6. BURNETT ONCE USED HER TARZAN YELL AS A FORM OF IDENTIFICATION.

While shopping for nylon stockings at New York City’s Bergdorf Goodman one day, the saleswoman recognized Burnett and asked for her autograph for her grandchildren. When it came time to check out, Burnett realized that she didn’t have her credit card or driver’s license in her wallet. She inquired if she could write a check. “I’ll have to see some ID,” replied the woman who’d requested an autograph just moments before. The floor manager intervened and told Burnett that she’d accept her check if Burnett would do her Tarzan yell. Burnett complied, prompting a security guard to kick open a nearby door, burst in and point his gun at her.

7. LYLE WAGONNER WAS THE FIRST CENTERFOLD IN PLAYGIRL MAGAZINE.

Joe Hamilton was looking for a handsome, “Rock Hudson-type” when casting the announcer for his wife’s show. Former encyclopedia salesman Lyle Waggoner landed the job not only due to his devastating good looks, but also because he had a good sense of humor about how pretty he was. He was even good-natured about the teasing he got from his castmates after posing for the centerfold of Playgirl magazine’s premiere issue in 1973.

8. HARVEY KORMAN WAS THE FIRST CAST MEMBER HIRED.

The producers wanted a “Harvey Korman-type” for Burnett’s second banana, but didn’t bother to actually ask Korman if he was interested in the job because he was already a regular on The Danny Kaye Show, and most likely he wouldn’t leave a steady job for an unproven new show. Burnett herself spotted Korman in the CBS parking lot one day and “practically threw him over the hood of a car” begging him to join her show. Unbeknownst to her, Kaye’s show was about to get the axe after a four-year run, so Korman cheerfully accepted her offer shortly after that first meeting.

9. TIM CONWAY RARELY FOLLOWED HIS SCRIPT.

Conway had been a frequent guest star on the show, and when Lyle Waggoner decided to leave the show in 1974 (he felt that he was being “underused”), Conway was hired to replace him the following year. Conway was legendary for veering off-script and ad-libbing for lengthy stretches, to the amusement of some of his co-stars (Korman) and annoyance of others (Lawrence, who sometimes resented Conway’s disruptions and spotlight-hogging). Lawrence finally slipped her own ad-lib in on one memorable occasion, as Conway rambled on and on about an elephant during a “Family” sketch. Her NSFW remark brought the rest of the cast to their knees and was said to be Dick Clark’s favorite all-time outtake on his Bloopers and Practical Jokes TV show.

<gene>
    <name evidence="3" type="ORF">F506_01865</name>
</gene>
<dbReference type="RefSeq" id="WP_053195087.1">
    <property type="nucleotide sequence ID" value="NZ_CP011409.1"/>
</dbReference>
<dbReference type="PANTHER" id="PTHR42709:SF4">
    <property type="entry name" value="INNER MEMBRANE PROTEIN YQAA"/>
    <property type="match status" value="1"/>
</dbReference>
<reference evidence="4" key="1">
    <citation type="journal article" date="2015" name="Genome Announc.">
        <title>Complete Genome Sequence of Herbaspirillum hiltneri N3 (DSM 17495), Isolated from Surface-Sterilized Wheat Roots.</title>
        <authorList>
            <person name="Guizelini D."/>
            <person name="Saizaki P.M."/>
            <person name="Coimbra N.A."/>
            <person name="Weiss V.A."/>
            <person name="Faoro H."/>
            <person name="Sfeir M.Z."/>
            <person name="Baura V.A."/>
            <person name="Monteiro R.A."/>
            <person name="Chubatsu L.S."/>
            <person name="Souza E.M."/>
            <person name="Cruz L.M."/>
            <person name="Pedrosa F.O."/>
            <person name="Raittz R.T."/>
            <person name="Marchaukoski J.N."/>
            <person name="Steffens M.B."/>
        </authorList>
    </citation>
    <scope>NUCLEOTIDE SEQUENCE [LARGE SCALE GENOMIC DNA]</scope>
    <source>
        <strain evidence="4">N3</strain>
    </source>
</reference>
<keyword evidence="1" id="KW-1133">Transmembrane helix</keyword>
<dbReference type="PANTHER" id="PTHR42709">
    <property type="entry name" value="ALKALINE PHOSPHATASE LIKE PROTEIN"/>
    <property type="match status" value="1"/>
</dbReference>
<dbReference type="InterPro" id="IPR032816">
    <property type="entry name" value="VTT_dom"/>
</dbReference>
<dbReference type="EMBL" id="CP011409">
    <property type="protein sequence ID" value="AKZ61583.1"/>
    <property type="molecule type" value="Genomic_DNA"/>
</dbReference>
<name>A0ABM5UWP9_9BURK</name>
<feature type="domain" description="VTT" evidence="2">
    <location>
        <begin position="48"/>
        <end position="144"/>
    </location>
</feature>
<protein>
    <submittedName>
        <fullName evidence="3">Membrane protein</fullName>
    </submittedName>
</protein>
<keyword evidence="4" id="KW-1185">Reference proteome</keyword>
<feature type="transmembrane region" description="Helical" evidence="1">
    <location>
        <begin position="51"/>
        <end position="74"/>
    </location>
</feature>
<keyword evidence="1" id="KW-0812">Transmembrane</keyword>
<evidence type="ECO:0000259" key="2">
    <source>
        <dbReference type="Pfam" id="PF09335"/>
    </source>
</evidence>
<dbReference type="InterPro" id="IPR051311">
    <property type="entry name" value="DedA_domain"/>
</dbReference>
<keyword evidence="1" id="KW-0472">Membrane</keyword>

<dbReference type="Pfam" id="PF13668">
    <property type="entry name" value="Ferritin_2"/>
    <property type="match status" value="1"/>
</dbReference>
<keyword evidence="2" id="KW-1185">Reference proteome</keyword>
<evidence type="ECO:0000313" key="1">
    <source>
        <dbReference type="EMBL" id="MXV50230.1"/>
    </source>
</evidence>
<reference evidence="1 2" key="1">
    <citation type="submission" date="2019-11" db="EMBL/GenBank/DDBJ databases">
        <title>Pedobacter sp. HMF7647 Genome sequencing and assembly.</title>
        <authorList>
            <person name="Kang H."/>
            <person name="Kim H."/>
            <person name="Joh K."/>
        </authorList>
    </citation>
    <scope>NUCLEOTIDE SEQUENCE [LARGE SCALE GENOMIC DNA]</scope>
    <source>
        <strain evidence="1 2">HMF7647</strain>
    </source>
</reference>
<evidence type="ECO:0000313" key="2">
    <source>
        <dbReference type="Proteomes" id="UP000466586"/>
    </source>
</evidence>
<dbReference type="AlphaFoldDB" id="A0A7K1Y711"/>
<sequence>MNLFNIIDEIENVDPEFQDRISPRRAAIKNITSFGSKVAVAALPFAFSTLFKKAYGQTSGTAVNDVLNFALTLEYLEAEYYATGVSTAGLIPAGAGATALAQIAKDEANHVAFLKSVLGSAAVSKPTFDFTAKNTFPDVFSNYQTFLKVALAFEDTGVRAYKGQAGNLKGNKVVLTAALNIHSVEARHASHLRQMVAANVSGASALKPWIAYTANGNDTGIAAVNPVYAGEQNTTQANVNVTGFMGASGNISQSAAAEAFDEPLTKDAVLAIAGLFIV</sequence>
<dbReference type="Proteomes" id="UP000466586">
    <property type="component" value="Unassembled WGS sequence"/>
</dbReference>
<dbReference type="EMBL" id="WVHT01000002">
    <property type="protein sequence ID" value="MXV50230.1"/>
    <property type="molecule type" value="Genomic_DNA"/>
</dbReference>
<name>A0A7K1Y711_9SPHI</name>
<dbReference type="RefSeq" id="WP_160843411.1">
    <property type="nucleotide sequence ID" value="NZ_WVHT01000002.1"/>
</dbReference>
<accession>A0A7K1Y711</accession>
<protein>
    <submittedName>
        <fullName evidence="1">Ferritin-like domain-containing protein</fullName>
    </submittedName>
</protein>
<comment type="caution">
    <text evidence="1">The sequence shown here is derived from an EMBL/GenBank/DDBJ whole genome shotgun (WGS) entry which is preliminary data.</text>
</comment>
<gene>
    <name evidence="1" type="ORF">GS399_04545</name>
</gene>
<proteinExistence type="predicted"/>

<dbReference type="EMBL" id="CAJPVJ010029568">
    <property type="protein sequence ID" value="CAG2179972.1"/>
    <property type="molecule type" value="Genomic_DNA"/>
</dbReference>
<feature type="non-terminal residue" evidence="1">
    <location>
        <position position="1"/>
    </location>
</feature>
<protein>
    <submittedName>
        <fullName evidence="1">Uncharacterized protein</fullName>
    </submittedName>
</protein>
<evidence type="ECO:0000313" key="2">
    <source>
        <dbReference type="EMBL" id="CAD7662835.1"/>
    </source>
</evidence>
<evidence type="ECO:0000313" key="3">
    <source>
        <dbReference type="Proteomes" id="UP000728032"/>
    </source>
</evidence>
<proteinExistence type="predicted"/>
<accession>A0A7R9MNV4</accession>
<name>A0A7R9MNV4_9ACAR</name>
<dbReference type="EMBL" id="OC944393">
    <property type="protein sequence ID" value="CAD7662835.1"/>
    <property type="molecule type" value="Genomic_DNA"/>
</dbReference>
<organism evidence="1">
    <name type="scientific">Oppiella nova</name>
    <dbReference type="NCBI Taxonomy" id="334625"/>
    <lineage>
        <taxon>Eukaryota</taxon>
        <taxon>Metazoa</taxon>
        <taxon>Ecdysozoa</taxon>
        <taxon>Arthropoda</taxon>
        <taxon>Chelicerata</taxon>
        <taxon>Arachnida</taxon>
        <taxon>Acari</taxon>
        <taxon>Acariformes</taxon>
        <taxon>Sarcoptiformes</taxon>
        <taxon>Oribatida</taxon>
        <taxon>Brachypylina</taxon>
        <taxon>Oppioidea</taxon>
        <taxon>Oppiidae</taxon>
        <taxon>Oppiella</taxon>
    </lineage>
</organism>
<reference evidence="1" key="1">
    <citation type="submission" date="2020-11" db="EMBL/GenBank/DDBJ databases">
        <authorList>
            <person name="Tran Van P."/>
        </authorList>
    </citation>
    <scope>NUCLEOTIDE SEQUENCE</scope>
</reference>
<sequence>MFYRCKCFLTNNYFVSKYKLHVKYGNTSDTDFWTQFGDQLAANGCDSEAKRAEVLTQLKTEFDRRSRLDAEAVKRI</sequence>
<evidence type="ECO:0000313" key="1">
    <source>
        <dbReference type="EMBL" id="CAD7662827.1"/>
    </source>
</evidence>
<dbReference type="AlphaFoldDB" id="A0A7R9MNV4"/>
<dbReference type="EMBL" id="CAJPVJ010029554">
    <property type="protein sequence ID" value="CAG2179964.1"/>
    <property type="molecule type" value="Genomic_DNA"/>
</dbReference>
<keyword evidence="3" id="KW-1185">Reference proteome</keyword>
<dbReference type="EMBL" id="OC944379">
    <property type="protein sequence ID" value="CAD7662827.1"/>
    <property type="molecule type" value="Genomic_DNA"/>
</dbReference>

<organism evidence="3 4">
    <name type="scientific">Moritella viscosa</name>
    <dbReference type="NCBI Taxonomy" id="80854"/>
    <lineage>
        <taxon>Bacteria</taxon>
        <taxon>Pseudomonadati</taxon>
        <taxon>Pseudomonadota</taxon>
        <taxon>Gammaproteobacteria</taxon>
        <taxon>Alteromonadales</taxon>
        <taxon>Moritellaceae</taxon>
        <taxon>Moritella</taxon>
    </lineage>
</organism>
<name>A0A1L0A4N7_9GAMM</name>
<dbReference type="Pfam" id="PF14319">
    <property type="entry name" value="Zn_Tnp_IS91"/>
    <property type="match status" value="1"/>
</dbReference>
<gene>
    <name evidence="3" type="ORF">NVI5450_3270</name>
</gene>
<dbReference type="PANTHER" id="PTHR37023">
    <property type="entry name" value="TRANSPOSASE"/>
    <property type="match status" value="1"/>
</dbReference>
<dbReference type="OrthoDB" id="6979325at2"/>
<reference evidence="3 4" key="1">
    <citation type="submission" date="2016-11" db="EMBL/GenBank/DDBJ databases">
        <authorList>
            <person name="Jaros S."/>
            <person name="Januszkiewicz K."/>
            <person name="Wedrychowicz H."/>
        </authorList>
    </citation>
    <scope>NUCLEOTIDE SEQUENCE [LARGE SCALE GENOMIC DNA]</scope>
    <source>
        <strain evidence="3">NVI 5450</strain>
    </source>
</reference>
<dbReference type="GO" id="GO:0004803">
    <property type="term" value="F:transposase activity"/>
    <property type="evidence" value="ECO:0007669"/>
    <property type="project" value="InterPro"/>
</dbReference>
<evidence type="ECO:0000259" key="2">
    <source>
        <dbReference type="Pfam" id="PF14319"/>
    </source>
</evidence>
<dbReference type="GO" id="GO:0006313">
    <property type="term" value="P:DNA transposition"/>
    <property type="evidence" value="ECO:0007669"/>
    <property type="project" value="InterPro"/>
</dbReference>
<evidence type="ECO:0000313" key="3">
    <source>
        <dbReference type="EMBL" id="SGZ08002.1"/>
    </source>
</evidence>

10. MRS. WIGGINS WAS ORIGINALLY WRITTEN AS AN ELDERLY WOMAN.

Conway created the Mr. Tudball/Mrs. Wiggins characters and wrote (or ad-libbed) many of their sketches. His original concept had Mrs. Wiggins being ancient, slow, and forgetful. But costume designer Bob Mackie decided that Burnett had played too many “old lady” characters on the show and designed a very voluptuous look for her instead. He explained at the time that he had certain “ditzy” CBS secretaries in mind when he stitched the curvy costume together.

11. THE SHOW THAT BECAME MAMA’S FAMILY STARTED OUT AS A MUCH DARKER ONE-OFF SKETCH.

A sketch called “The Reunion,” which originally aired in March of 1974, featured the characters that eventually became known as “The Family.” In this initial installment, Roddy McDowall played Phillip Harper, the successful younger brother of Eunice, returning home for a visit after winning a Pulitzer Prize. The family members were far crankier and more argumentative (and perhaps more representative of actual family life as they talked over one another and changed topics as soon as a thought occurred to them) than the cartoonish characters they eventually came to be on the syndicated series Mama’s Family. The piece proved to be so popular that 30 more “Family” sketches appeared over the next four seasons, with such guest stars as Alan Alda and Betty White turning up as members of the extended Harper family.

12. IT WAS BURNETT’S IDEA TO MAKE EUNICE AND HER FAMILY SOUTHERN.

The creators of "The Family" sketch were The Carol Burnett Show staff writers Jenna McMahon and Dick Clair. McMahon hailed from Kansas City, Missouri, and envisioned the Harpers to be of typical Midwestern stock, but as Burnett read the initial script she heard her own Texan and Arkansan family members speaking. She started speaking the lines with a pronounced Southern drawl, and Vicki Lawrence soon followed suit.

13. DICK VAN DYKE WAS A REGULAR FOR A SHORT TIME.

Harvey Korman left The Carol Burnett Show at the end of season 10 to star in his own sitcom on ABC.  (The Harvey Korman Show was cancelled after five episodes.) Dick Van Dyke was brought in as a replacement, but he was never a very good fit. As Burnett commented after the fact, “When Harvey put on a wig and a dress, he became a woman; when Dick Van Dyke did it, he was Dick Van Dyke in a wig and a dress.” Van Dyke wasn’t overjoyed with the job, either; he lived in Arizona at the time and the monthly 4000-mile commute was exhausting. He was released from his contract in November 1977.

14. BURNETT’S “WENT WITH THE WIND” CURTAIN ROD DRESS WAS BOB MACKIE’S BRAINSTORM.